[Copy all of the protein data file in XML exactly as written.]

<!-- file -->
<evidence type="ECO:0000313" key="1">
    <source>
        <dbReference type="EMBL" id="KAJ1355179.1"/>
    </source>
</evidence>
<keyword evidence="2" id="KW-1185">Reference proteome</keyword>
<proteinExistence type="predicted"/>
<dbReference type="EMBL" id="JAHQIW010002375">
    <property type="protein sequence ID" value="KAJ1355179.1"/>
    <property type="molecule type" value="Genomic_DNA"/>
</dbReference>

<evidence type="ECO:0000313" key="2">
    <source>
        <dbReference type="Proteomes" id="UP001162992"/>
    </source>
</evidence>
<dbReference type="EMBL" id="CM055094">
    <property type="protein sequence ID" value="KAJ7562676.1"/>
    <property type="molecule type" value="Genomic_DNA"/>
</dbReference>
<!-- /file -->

<evidence type="ECO:0000313" key="1">
    <source>
        <dbReference type="EMBL" id="KAJ1355179.1"/>
    </source>
</evidence>
<keyword evidence="2" id="KW-1185">Reference proteome</keyword>
<proteinExistence type="predicted"/>
<dbReference type="EMBL" id="JAHQIW010002375">
    <property type="protein sequence ID" value="KAJ1355179.1"/>
    <property type="molecule type" value="Genomic_DNA"/>
</dbReference>

<evidence type="ECO:0000313" key="2">
    <source>
        <dbReference type="Proteomes" id="UP001162992"/>
    </source>
</evidence>
<dbReference type="EMBL" id="CM055094">
    <property type="protein sequence ID" value="KAJ7562676.1"/>
    <property type="molecule type" value="Genomic_DNA"/>
</dbReference>